The hardware world is still waiting for Nvidia to announce the mobile version of its GeForce RTX 30-series of graphics cards. In the meantime, a V-Ray 5 benchmark of what appears to be a GeForce RTX 3070 Mobile (via VideoCardz) has popped up, giving us a potential hint of Ampere's ray tracing prowess in mobile form.
Sadly, the submission doesn't tell us a lot about the GeForce RTX 3070 Mobile. It only reports the graphics card's 8GB of memory, which we expect to be the GDDR6 type found on the desktop GeForce RTX 3070.
Before we get into the results, it's worth noting that we should take the V-Ray 5 results with a grain of salt, since they're of an unreleased card. Additionally, ray tracing isn't the most important metric for gamers.
For background, the GeForce RTX 3060 Ti has 38 second-generation RT cores for ray tracing workloads. The GeForce RTX 2080 Ti, on the other hand, flaunts 68 RT cores, but these are first-generation versions so the performance isn't as good. The GeForce RTX 3070 Mobile will likely inherit the 46 RT cores from its desktop counterpart.
It seems that the GeForce RTX 3060 Ti was only up to 7.81% faster than the GeForce RTX 3070 Mobile. Keep in mind that the GeForce RTX 3060 Ti is a desktop graphics card and a 200W one at that, so it's expected to outperform a GeForce RTX 3070 Mobile.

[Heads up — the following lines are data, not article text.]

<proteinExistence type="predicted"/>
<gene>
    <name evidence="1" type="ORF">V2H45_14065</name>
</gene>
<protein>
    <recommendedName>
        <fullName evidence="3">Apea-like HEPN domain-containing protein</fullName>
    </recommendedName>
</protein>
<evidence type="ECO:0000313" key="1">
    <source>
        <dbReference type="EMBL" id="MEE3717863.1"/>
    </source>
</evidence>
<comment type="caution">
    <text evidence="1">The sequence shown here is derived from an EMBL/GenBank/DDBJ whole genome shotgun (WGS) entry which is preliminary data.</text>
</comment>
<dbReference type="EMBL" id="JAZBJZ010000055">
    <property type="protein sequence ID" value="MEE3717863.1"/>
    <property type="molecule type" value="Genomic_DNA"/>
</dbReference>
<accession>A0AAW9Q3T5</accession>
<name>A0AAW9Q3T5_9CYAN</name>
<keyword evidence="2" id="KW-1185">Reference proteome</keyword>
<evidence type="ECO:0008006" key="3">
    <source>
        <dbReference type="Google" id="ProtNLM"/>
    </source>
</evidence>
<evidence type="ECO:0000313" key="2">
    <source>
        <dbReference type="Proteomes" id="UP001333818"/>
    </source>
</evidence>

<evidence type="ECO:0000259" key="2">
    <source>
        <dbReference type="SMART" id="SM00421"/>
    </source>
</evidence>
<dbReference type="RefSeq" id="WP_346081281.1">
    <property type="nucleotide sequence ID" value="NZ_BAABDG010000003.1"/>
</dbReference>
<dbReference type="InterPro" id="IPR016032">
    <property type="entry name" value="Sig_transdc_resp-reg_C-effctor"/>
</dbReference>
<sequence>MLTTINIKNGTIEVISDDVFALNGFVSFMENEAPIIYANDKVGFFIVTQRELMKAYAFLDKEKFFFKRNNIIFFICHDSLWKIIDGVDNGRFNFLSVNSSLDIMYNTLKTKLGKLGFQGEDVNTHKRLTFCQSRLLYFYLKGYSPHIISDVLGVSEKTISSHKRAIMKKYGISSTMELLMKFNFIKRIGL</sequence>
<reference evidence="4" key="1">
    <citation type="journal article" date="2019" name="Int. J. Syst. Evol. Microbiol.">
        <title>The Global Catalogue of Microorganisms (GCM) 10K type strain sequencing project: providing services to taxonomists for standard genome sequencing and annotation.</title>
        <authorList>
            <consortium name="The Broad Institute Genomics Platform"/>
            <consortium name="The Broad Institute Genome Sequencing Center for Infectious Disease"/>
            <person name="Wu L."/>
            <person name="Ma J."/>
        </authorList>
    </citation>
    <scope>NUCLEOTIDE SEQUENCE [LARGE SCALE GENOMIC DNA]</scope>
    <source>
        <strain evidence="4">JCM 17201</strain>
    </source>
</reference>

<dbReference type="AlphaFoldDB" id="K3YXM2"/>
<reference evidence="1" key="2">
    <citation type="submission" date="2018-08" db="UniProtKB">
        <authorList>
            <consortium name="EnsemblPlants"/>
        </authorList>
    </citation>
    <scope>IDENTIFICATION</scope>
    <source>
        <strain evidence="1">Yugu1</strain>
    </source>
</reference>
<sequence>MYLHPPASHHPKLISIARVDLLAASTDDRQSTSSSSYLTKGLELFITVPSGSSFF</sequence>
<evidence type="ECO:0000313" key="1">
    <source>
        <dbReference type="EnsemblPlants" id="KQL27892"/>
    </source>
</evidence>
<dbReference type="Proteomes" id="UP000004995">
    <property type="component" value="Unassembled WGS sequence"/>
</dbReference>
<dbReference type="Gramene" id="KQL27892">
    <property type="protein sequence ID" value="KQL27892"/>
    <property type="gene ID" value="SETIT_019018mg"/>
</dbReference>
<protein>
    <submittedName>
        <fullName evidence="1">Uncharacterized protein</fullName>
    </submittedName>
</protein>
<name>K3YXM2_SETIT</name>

The margin is even smaller when comparing the reported GeForce RTX 3070 Mobile and GeForce RTX 2080 Ti. The previous Turing flagship delivered around 4.4% higher ray tracing performance.
Nvidia's current shortage struggles with Ampere could be why the chipmaker is taking so long to launch the mobile parts. Nonetheless, some retailers have already listed unannounced gaming laptops with mobile SKUs, such as the GeForce RTX 3080 Max-Q, RTX 3070-Max-Q and RTX 3060 Max-P. Nvidia typically offers two different flavors of the same SKU for laptop vendors to put inside their devices. The Mobile variant (sometimes known colloquially as Max-P) is basically the full-fledged version, while the Max-Q variant is a cut-down version with a more stringent power limit and, consequently, lower clock speeds.
If the listings are anything to go by, mobile Ampere's debut is near. CES 2021, a tech conference in January, could hold more answers. The ultimate question is whether the mobile cards will actually be available upon launch.